Nonfiction > E.C. Stedman & E.M. Hutchinson, eds. > A Library of American Literature > 1835–1860
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Stedman and Hutchinson, comps.  A Library of American Literature:
An Anthology in Eleven Volumes.  1891.
Vols. VI–VIII: Literature of the Republic, Part III., 1835–1860
 
Inland African Scenery
By Brantz Mayer (1809–1879)
 
[Born in Baltimore, Md., 1809. Died there, 1879. Captain Canot; or, Twenty Years of an African Slaver. 1854.]

IN the six hundred miles I traversed, whilst absent from the coast, my memory, after twenty-six years, leads me, from beginning to end, through an almost continuous forest-path. We struck a trail when we started, and we left it when we came home. It was rare, indeed, to encounter a cross-road, except when it led to neighboring villages, water, or cultivated fields. So dense was the forest foliage, that we often walked for hours in shade without a glimpse of the sun. The emerald light that penetrated the wood bathed everything it touched with mellow refreshment. But we were repaid for this partial bliss by intense suffering when we came forth from the sanctuary into the bare valleys, the arid barrancas, and marshy savannas of an open region. There, the red eye of the African sun glared with merciless fervor. Everything reflected its rays. They struck us like lances from above, from below, from the sides, from the rocks, from the fields, from the stunted herbage, from the bushes. All was glare! Our eyes seemed to simmer in their sockets. Whenever the path followed the channel of a brook, whose dried torrents left bare the scorched and broken rocks, our feet fled from the ravine as from heated iron. Frequently we entered extensive prairies, covered with blades of sword-grass, tall as our heads, whose jagged edges tore us like saws, though we protected our faces with masks of wattled willows. And yet, after all these discomforts, how often are my dreams haunted, by charming pictures of natural scenery that have fastened themselves forever in my memory!
  1
  As the traveller along the coast turns the prow of his canoe through the surf, and crosses the angry bar that guards the mouth of an African river, he suddenly finds himself moving calmly onward between sedgy shores, buried in mangroves. Presently, the scene expands in the unruffled mirror of a deep, majestic stream. Its lofty banks are covered by innumerable varieties of the tallest forest trees, from whose summits a trailing net-work of vines and flowers floats down and sweeps the passing current. A stranger who beholds this scenery for the first time is struck by the immense size, the prolific abundance, and gorgeous verdure of everything. Leaves, large enough for garments, lie piled and motionless in the lazy air. The bamboo and cane shake their slender spears and pennant leaves as the stream ripples among their roots. Beneath the massive trunks of forest trees, the country opens; and, in vistas through the wood, the traveller sees innumerable fields lying fallow in grass, or waving with harvests of rice and cassava, broken by golden clusters of Indian corn. Anon, groups of oranges, lemons, coffee-trees, plantains and bananas, are crossed by the tall stems of cocoas, and arched by the broad and drooping coronals of royal palm. Beyond this, capping the summit of a hill, may be seen the conical huts of natives, bordered by fresh pastures dotted with flocks of sheep and goats, or covered by numbers of the sleekest cattle. As you leave the coast, and shoot round the river-curves of this fragrant wilderness teeming with flowers, vocal with birds, and gay with their radiant plumage, you plunge into the interior, where the rising country slowly expands into hills and mountains.  2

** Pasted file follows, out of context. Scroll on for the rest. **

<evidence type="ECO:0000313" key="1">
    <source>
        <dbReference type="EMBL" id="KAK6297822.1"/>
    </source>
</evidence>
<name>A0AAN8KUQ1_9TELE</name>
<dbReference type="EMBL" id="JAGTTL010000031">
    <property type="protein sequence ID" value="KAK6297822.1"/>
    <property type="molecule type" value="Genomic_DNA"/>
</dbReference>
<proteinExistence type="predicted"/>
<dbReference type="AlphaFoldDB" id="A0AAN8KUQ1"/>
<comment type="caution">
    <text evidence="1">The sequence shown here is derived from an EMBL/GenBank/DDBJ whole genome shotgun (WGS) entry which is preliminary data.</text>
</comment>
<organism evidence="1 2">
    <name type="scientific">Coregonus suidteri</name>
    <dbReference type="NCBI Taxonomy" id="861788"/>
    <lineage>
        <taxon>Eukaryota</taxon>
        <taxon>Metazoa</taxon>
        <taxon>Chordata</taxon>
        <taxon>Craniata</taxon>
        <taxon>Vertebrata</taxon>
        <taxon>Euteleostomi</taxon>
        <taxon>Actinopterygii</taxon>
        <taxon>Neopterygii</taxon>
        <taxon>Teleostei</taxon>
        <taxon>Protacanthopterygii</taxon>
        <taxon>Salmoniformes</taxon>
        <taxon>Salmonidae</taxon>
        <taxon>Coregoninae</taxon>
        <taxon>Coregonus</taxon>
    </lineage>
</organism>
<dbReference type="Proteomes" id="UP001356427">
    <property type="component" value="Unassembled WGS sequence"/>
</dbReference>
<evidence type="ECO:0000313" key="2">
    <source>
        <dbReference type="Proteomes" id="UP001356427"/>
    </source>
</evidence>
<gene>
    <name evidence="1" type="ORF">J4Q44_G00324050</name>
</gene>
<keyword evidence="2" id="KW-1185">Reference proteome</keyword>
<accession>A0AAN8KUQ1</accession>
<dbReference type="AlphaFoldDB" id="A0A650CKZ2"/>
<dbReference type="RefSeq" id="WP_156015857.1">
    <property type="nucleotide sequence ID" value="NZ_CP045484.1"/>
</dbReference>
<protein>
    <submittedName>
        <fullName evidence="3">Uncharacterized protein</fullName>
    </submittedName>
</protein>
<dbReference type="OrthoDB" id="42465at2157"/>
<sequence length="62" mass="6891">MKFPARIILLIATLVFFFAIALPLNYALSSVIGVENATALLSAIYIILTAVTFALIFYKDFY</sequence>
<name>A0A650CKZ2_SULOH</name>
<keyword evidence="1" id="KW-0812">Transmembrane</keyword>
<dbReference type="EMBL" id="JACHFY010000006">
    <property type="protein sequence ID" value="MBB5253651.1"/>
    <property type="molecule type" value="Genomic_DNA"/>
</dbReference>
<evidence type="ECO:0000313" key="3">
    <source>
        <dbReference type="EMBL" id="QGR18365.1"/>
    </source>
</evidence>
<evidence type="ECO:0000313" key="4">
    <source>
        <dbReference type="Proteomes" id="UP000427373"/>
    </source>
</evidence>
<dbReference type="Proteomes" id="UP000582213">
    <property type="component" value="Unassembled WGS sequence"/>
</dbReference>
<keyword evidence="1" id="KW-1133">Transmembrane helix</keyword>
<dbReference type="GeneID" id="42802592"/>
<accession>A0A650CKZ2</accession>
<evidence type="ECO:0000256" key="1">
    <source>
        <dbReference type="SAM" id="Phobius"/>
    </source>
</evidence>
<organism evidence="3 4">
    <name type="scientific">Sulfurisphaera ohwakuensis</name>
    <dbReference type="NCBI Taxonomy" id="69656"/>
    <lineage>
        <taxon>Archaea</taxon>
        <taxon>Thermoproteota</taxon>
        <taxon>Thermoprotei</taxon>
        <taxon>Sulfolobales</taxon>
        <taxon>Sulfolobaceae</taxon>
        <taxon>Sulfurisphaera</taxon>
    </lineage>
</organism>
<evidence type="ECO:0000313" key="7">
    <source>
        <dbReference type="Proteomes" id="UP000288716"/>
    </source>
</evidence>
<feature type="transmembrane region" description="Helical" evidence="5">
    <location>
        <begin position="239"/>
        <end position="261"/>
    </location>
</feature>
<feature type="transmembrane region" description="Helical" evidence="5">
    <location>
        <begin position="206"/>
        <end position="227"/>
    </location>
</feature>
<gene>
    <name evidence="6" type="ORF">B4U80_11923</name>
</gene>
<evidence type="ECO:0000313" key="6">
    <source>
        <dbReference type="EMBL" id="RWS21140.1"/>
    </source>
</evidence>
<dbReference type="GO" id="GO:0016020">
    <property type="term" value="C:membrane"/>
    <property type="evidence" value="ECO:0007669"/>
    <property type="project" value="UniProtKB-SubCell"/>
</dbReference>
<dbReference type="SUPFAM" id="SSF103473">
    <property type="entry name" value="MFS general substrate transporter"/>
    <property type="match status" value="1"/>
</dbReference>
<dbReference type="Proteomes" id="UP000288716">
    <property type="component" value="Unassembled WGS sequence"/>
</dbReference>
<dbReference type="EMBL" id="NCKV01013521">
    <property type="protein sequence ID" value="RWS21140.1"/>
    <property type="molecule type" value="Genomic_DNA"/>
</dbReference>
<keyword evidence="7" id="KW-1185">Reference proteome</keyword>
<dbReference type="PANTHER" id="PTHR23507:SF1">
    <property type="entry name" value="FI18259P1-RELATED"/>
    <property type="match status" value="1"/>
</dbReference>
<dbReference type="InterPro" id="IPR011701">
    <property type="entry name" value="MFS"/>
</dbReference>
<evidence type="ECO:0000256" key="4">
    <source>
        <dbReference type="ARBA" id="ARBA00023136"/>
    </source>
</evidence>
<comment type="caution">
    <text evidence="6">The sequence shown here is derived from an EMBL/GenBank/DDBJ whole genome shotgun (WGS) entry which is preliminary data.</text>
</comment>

The forest is varied. Sometimes it is a matted pile of tree, vine, and bramble, obscuring everything, and impervious save with knife and hatchet. At others, it is a Gothic temple. The sward spreads openly for miles on every side, while, from its even surface, the trunks of straight and massive trees rise to a prodigious height, clear from every obstruction, till their gigantic limbs, like the capitals of columns, mingle their foliage in a roof of perpetual verdure.  3
  At length the hills are reached, and the lowland heat is tempered by mountain freshness. The scene that may be beheld from almost any elevation is always beautiful, and sometimes grand. Forest, of course, prevails; yet, with a glass, and often by the unaided eye, gentle hills, swelling from the wooded landscape, may be seen covered with native huts, whose neighborhood is checkered with patches of sward and cultivation, and enclosed by massive belts of primeval wildness. Such is commonly the westward view; but north and east, as far as vision extends, noble outlines of hill and mountain may be traced against the sky, lapping each other with their mighty folds, until they fade away in the azure horizon.  4
  When a view like this is beheld at morning, in the neighborhood of rivers, a dense mist will be observed lying beneath the spectator in a solid stratum, refracting the light now breaking from the east. Here and there, in this lake of vapor, the tops of hills peer up like green islands in a golden sea. But, ere you have time to let fancy run riot, the “cloud compelling” orb lifts its disc over the mountains, and the fogs of the valley, like ghosts at cock-crow, flit from the dells they have haunted since nightfall. Presently, the sun is out in his terrible splendor. Africa unveils to her master, and the blue sky and green forest blaze and quiver with his beams.  5
 
 
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